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Thomas Wentworth Higginson, Massachusetts in the Army and Navy during the war of 1861-1865, vol. 2 13 13 Browse Search
Frederick H. Dyer, Compendium of the War of the Rebellion: Regimental Histories 9 9 Browse Search
Rebellion Record: a Diary of American Events: Documents and Narratives, Volume 3. (ed. Frank Moore) 9 9 Browse Search
Benson J. Lossing, Pictorial Field Book of the Civil War. Volume 2. 4 4 Browse Search
Harper's Encyclopedia of United States History (ed. Benson Lossing) 3 3 Browse Search
The Daily Dispatch: September 13, 1861., [Electronic resource] 2 2 Browse Search
William F. Fox, Lt. Col. U. S. V., Regimental Losses in the American Civil War, 1861-1865: A Treatise on the extent and nature of the mortuary losses in the Union regiments, with full and exhaustive statistics compiled from the official records on file in the state military bureaus and at Washington 2 2 Browse Search
Frederick H. Dyer, Compendium of the War of the Rebellion: Battles 2 2 Browse Search
The Daily Dispatch: September 20, 1861., [Electronic resource] 2 2 Browse Search
Edward H. Savage, author of Police Recollections; Or Boston by Daylight and Gas-Light ., Boston events: a brief mention and the date of more than 5,000 events that transpired in Boston from 1630 to 1880, covering a period of 250 years, together with other occurrences of interest, arranged in alphabetical order 2 2 Browse Search
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Browsing named entities in Benson J. Lossing, Pictorial Field Book of the Civil War. Volume 2.. You can also browse the collection for September 11th, 1861 AD or search for September 11th, 1861 AD in all documents.

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Benson J. Lossing, Pictorial Field Book of the Civil War. Volume 2., Chapter 4: military operations in Western Virginia, and on the sea-coast (search)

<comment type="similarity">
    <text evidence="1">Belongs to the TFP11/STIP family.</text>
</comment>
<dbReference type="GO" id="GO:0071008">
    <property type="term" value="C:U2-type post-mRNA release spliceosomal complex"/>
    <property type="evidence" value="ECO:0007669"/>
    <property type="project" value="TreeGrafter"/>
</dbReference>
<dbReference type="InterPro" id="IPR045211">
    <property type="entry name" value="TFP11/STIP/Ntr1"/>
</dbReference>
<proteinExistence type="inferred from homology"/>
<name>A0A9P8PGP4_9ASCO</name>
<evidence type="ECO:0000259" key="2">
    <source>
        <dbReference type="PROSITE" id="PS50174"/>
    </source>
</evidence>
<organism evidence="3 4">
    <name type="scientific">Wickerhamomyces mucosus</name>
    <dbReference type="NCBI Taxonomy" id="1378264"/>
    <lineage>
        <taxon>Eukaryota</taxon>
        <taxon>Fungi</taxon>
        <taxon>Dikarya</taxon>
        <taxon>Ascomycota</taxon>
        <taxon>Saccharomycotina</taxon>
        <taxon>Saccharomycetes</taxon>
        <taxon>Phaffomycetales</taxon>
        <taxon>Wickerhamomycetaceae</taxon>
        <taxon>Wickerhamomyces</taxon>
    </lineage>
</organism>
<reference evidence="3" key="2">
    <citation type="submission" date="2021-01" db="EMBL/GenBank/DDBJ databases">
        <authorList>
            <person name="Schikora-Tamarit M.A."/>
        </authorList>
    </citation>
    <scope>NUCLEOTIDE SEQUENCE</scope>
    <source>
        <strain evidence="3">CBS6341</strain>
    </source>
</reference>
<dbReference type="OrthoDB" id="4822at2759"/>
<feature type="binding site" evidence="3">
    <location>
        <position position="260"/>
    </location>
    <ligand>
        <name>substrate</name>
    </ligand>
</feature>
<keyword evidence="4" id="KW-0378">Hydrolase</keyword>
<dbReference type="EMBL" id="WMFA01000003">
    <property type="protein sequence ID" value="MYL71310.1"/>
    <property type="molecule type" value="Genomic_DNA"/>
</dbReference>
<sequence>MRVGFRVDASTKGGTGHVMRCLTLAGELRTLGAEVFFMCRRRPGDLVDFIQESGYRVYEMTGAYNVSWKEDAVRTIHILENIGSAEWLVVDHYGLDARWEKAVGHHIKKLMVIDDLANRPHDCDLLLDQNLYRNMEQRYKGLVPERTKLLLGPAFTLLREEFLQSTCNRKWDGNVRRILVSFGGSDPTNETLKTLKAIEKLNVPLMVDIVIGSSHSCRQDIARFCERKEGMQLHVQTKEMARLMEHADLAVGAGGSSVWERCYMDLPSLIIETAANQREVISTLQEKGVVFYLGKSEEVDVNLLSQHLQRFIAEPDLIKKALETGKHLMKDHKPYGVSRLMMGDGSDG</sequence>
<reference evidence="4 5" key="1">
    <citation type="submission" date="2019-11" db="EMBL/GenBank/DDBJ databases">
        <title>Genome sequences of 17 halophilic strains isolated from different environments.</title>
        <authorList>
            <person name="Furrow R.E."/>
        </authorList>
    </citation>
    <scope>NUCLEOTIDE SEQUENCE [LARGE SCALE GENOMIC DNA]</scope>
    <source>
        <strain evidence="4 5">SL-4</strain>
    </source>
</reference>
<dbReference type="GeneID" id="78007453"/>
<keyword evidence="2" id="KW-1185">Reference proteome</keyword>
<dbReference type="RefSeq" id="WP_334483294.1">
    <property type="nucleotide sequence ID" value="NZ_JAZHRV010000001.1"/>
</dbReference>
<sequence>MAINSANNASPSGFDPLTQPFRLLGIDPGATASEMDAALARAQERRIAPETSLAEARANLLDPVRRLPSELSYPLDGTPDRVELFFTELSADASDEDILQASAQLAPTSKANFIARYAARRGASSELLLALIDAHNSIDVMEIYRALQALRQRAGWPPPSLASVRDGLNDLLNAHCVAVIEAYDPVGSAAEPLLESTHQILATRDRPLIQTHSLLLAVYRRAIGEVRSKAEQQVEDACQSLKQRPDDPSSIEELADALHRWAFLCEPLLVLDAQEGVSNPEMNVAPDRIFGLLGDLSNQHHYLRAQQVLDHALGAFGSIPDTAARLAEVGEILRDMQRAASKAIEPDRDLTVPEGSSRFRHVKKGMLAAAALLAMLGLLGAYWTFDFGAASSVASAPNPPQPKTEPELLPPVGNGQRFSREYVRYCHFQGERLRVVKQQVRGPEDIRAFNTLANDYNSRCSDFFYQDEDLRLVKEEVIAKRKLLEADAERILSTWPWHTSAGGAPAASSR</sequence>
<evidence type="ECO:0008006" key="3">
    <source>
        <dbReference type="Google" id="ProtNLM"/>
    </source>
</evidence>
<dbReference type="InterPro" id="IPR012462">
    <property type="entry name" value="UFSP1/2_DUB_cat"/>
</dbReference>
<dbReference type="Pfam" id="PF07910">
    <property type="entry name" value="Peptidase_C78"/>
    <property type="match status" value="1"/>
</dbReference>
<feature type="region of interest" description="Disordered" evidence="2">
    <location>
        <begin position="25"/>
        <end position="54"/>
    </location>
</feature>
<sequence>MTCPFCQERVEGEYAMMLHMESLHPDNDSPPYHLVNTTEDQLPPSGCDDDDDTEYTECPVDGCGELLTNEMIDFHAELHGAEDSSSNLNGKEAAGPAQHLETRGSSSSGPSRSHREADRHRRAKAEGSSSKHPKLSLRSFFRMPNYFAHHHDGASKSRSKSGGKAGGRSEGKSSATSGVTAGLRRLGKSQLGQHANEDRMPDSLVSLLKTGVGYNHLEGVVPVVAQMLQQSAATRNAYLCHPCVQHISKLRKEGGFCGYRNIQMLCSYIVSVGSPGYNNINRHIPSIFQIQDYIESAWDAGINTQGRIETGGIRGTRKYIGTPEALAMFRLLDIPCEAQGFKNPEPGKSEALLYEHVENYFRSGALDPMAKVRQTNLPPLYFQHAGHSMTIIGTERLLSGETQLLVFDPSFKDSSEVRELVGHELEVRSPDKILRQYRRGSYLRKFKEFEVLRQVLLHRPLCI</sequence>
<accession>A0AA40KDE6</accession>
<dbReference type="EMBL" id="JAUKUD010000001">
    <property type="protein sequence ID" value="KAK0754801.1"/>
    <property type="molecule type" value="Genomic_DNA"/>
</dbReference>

ilight when this conflict, known as the battle of Carnifex Ferry, ceased. Rosecrans intended to renew it in the morning, and his troops lay on their arms all night, some of them within a hundred yards of the intrenchments. When day dawned, Sept. 11, 1861. Floyd, who had been wounded in the arm, had fled. Terrified by the fury of the assault on the previous day, he had stolen softly away in the dark, leaving a large amount of ammunition, arms, stores, and equipage behind. He crossed the Gaulorted their loss at one killed and ten wounded. Report of General Rosecrans to Adjutant-General Townsend, September 11th; of General Benham to General Rosecrans, September 13th; of Colonels Lytle and Smith, and Lieutenant-Colonel White, September 11th, 1861; and of General Floyd, to the Confederate Secretary of War, September 12th; also army correspondence of the Cincinnati Gazette and Lynchburg (Va.) Republican. The expulsion of Floyd from Carnifex Ferry was soon followed by a conflict b
Benson J. Lossing, Pictorial Field Book of the Civil War. Volume 2., Chapter 5: military and naval operations on the coast of South Carolina.--military operations on the line of the Potomac River. (search)
ect, returned to their post near the Chain Bridge in perfect order and excellent spirits, with a loss of two killed and ten wounded. Reports of Lieutenant-Colonel Shaler and Adjutant Ireland, and dispatch of General McClellan, all dated September 11th, 1861. General McClellan joined the column at the close of the affair. Colonel Stuart (Confederate) gave a glowing account of the confusion into which the Nationals were thrown by his first attack, and gave the affair the aspect of a great victory for himself. He reported fearful havoc in the ranks of the enemy. Our loss, he said, was not a scratch to man or horse. --Stuart's Report, Sept. 11, 1861. Stuart appears to have been accused of rashness on this occasion, in exposing his cannon to the danger of capture. In an autograph letter before me, dated at Munson's Hill, September 14th, and addressed to General Longstreet, he repels the accusation, and declares that at no time was a piece of his cannon in a position that it could